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Saturday, May 9, 2015

Psychotherapy Blog: Relationships: The Problem With Trying to Change and "Improve" Your Partner

Are you someone who has the tendency to choose romantic partners that you try to change and "improve"to try to mold them into who you want them to be (see my article: I'll Change Him/Her After We Get Married) ?

Relationships: The Problem With Trying to Change and "Improve" Your Partner?

This is usually more of an unconscious process than a conscious one which often leads to disappointment and frustration for both people involved.

In healthy relationships people develop and grow together.  There is a mutuality.  There is reciprocity.  Each person contributes to the growth and development of the other in different ways.

The dynamic that I'm referring to in this article is where there's a pattern of choosing one romantic partner after the next as a "project" to be worked on, changed and "improved."

Often people who tend to engage in this dynamic focus on their fantasy of what they want their partner to be rather than who he or she is at the moment.  It's as if they get caught up in the fantasy and lose sight of the actual person in front of them (see my article:  Relationships: Are You In Love With Him or Your Fantasy of Him?)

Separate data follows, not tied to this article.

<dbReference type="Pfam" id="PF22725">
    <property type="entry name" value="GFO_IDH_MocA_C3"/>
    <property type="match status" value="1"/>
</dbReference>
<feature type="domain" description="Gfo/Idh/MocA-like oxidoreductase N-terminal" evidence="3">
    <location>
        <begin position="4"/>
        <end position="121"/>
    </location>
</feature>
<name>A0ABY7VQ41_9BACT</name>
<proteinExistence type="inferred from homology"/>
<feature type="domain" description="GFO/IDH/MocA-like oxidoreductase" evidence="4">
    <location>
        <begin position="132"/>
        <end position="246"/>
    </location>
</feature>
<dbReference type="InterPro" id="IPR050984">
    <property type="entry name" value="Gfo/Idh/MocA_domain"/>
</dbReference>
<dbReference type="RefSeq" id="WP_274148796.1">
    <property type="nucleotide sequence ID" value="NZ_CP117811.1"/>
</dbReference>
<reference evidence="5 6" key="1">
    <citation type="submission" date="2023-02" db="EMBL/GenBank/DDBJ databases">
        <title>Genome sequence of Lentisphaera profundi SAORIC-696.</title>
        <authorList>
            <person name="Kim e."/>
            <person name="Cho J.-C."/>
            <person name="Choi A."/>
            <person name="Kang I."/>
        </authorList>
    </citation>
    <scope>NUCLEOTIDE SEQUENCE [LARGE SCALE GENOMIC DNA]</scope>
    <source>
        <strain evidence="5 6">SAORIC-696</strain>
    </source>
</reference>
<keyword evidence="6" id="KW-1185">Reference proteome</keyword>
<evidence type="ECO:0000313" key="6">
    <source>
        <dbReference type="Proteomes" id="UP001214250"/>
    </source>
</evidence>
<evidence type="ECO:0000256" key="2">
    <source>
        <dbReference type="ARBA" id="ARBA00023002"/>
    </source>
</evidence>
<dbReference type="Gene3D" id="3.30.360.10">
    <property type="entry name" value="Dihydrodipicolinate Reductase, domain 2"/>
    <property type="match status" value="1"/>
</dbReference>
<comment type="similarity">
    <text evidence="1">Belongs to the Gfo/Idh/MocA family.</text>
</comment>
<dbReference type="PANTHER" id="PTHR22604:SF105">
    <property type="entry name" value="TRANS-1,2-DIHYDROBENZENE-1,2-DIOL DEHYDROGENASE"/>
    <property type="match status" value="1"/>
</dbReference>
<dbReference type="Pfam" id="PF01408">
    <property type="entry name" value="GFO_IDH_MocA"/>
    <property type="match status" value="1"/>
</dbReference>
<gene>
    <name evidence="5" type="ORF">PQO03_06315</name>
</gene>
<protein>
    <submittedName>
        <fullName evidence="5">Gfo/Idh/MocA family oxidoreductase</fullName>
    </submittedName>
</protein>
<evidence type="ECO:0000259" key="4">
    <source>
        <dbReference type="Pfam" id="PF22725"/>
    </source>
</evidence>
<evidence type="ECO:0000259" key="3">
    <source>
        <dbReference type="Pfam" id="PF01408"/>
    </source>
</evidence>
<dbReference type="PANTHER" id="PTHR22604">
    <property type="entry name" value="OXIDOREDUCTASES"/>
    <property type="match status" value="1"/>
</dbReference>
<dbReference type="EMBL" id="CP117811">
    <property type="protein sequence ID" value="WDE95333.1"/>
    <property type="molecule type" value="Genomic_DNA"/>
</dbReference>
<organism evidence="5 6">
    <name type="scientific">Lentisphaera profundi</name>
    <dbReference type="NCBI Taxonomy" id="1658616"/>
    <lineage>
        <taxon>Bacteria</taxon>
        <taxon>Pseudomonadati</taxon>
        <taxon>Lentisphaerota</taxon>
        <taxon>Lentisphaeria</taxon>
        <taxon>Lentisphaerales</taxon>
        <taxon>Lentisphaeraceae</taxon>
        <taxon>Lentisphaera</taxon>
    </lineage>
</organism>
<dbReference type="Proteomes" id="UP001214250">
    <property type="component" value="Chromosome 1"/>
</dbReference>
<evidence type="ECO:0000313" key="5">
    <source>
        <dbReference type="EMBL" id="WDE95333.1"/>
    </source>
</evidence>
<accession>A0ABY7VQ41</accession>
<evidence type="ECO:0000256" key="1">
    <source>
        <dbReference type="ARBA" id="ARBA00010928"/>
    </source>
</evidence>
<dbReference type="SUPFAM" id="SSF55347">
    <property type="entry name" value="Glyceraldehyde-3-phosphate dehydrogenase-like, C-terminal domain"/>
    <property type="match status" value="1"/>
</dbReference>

Assuming that their partner goes along with this dynamic (for his or her own unconscious reasons), this becomes a codependent relationship where each person in this relationship usually ends up being frustrated, disappointed and resentful.

To explore this dynamic further, let's take a look at a fictionalized vignette:

Jane and Ed
When Jane met Ed, she was attracted to his gregariousness and easygoing nature.  Unlike the men that she usually met, he was kind and unpretentious.

Although she liked him and she was attracted to him, she felt that he needed to lose weight and, since she was so health conscious and physically fit, she knew that, with her help, he could lose the weight.

Relationships: The Problem With Trying to Change and "Improve" Your Partner